I think my more insightful photographs are those of the details of the rock and vegetation of Pukaskwa showcased in my previous blog, Lake Superior III. But the eye candy is in the sunrises and sunsets you’ll see below. I know, I know. ABS – Another Bloody Sunset. It’s not like I don’t already have 56,000 of them. But, what can I say; they truly are wondrous. And the final ones, shot from the Headland Trail, capture the essence of the Lake Superior coast.

Enjoy! And please consider sharing this post with others who enjoy photography.

 

Lake Superior III: Potholes and Puk

After that glorious morning photographing in the mist along the shore of Rabbit Blanket Lake, we packed up and headed north. Having backpacked, canoe-tripped and car camped with a tent, it has been downright luxurious to be trailer camping. It’s quick to set-up and take down and, with electricity, it’s meant we could download and begin processing photographs each night or during mid-day when the light is harsh. The added bonus is having a coffee maker on a timer!

Between Lake Superior Provincial Park and Pukaskwa National Park are the towns of Wawa and White River, remote by southern Ontario standards, and a bit depressed. In fact, all along the Trans-Canada we saw signs of deterioration. Many gas stations, tourist motels and shops were not just closed, but long-abandoned. After returning home, we noticed a CBC feature on a photographer who had chronicled just this. Kerry and I put it down to the changing taste of tourists: “rustic” is now passé. More and more families want and have the money for more upscale places where they (and, more importantly, their kids) will be entertained at “name-brand” places rather than Mom-and-Pop places. This, combined with people retiring out of the business without anyone to buy them out or hand it down to is also part of the problem. Sad really.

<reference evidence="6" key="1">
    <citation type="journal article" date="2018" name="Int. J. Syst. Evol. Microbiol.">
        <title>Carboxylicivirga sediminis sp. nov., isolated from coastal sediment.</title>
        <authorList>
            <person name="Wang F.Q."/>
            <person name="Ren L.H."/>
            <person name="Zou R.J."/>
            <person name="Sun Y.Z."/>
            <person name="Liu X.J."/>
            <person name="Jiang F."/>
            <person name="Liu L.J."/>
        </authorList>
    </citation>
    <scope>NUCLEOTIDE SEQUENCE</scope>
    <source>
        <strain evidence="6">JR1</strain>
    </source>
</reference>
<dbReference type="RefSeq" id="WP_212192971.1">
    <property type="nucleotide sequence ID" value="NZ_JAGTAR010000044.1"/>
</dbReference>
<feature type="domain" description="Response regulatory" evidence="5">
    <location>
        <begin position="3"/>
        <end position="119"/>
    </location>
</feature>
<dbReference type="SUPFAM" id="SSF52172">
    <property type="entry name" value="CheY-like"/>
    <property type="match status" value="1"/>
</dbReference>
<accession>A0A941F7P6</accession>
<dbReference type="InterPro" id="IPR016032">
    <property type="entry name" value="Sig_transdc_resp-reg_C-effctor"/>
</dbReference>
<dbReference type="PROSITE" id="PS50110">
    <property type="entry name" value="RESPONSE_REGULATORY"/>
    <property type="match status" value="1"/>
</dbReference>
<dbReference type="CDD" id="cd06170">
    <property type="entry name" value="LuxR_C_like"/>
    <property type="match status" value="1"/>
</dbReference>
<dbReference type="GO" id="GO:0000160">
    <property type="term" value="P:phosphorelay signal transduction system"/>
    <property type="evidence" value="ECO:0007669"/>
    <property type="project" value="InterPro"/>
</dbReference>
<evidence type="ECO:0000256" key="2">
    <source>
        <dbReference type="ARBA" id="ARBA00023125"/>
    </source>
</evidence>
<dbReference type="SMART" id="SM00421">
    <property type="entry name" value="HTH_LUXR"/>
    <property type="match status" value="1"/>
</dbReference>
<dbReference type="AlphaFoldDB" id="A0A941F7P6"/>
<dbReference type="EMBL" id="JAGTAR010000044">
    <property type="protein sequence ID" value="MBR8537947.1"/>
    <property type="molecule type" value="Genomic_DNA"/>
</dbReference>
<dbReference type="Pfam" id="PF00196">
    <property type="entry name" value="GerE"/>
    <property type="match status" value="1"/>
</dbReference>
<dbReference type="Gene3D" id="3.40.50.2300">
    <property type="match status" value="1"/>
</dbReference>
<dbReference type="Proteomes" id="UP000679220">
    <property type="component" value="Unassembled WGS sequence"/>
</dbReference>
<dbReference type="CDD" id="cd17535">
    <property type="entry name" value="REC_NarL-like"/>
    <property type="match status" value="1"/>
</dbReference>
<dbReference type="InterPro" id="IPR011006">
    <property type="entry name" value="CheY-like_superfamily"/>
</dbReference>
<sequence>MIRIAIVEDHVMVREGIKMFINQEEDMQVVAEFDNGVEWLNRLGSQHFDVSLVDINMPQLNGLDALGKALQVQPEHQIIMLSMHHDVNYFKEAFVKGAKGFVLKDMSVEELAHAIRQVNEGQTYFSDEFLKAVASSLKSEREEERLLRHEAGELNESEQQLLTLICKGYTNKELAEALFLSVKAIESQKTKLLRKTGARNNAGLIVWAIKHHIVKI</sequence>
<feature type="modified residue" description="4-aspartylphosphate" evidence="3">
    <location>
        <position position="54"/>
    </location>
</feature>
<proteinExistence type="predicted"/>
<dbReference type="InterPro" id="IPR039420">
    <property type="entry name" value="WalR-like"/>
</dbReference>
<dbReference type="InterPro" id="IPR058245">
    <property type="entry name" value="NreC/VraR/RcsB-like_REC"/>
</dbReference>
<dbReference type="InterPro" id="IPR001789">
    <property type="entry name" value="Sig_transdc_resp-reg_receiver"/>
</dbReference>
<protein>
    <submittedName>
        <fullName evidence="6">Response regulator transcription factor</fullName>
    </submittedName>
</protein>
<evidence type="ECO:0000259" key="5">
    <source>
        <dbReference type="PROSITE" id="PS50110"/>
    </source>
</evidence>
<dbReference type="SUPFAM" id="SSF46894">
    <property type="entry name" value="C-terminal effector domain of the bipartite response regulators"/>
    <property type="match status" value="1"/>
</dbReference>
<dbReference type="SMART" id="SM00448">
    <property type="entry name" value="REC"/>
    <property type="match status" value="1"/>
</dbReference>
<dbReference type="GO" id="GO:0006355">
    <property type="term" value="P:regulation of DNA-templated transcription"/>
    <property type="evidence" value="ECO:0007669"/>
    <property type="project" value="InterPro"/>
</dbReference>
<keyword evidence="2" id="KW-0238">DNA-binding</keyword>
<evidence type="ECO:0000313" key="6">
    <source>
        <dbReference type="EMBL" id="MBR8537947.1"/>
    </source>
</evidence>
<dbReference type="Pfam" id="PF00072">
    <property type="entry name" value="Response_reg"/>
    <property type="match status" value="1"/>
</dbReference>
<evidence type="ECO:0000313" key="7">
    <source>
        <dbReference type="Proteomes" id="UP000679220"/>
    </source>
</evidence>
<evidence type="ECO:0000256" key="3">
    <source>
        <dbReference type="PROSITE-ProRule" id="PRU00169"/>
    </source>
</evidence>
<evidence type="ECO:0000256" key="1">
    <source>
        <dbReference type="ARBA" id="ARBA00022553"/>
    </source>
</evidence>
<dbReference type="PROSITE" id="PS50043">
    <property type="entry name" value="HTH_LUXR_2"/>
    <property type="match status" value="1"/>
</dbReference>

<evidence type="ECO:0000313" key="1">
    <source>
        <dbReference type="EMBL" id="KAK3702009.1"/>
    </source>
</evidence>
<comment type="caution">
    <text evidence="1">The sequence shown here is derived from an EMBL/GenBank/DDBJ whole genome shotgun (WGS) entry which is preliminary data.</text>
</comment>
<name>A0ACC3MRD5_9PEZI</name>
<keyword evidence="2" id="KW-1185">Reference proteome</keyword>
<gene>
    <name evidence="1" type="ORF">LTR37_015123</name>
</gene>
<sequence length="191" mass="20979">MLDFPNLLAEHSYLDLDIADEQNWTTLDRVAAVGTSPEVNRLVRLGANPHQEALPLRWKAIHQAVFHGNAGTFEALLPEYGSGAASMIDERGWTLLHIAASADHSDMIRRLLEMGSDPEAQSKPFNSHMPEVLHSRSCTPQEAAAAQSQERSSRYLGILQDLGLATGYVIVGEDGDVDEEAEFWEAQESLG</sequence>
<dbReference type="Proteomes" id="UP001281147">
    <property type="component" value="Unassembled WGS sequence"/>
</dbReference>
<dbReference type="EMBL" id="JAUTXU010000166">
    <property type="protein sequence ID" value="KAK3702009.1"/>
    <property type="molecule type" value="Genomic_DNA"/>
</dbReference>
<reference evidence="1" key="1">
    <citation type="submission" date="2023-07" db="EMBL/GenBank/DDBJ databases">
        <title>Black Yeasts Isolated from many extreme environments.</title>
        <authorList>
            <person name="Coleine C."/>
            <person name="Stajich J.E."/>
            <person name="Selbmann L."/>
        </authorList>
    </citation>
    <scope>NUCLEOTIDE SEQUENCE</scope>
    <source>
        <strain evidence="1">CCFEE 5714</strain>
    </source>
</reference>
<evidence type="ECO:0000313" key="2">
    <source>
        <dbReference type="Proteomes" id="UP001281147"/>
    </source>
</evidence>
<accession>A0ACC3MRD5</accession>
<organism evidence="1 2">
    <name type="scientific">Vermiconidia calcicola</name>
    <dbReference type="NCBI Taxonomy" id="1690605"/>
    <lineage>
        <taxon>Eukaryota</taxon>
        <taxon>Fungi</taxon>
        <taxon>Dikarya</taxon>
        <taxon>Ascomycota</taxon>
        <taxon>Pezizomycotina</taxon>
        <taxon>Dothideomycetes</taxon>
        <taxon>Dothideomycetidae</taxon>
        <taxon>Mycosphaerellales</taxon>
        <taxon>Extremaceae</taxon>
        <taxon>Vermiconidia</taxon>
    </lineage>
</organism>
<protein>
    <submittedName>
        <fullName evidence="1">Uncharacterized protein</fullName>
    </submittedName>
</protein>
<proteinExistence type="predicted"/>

At Wawa, we took the 101 east towards Chapleau to visit a place the geographer in me has always wanted to see: Potholes Provincial Nature Reserve. It’s just a small place with a 300m trail, but it leads to some beautiful, large, but slightly underwhelming potholes and carved rock features. I think the potholes at Rockwood Conservation Area are far more numerous and interesting, but these, carved out of much harder granite, and with interesting water flow features make it worth a stop if you’re ever in the area. Potholes are huge, cauldron-sized and larger, round holes bored into the bedrock when rocks were caught in a vortex of a large sub-glacial or post-glacial river. The swirling rock and grit literally drilled down creating the pothole. Here are three photos from Potholes. Continue reading below.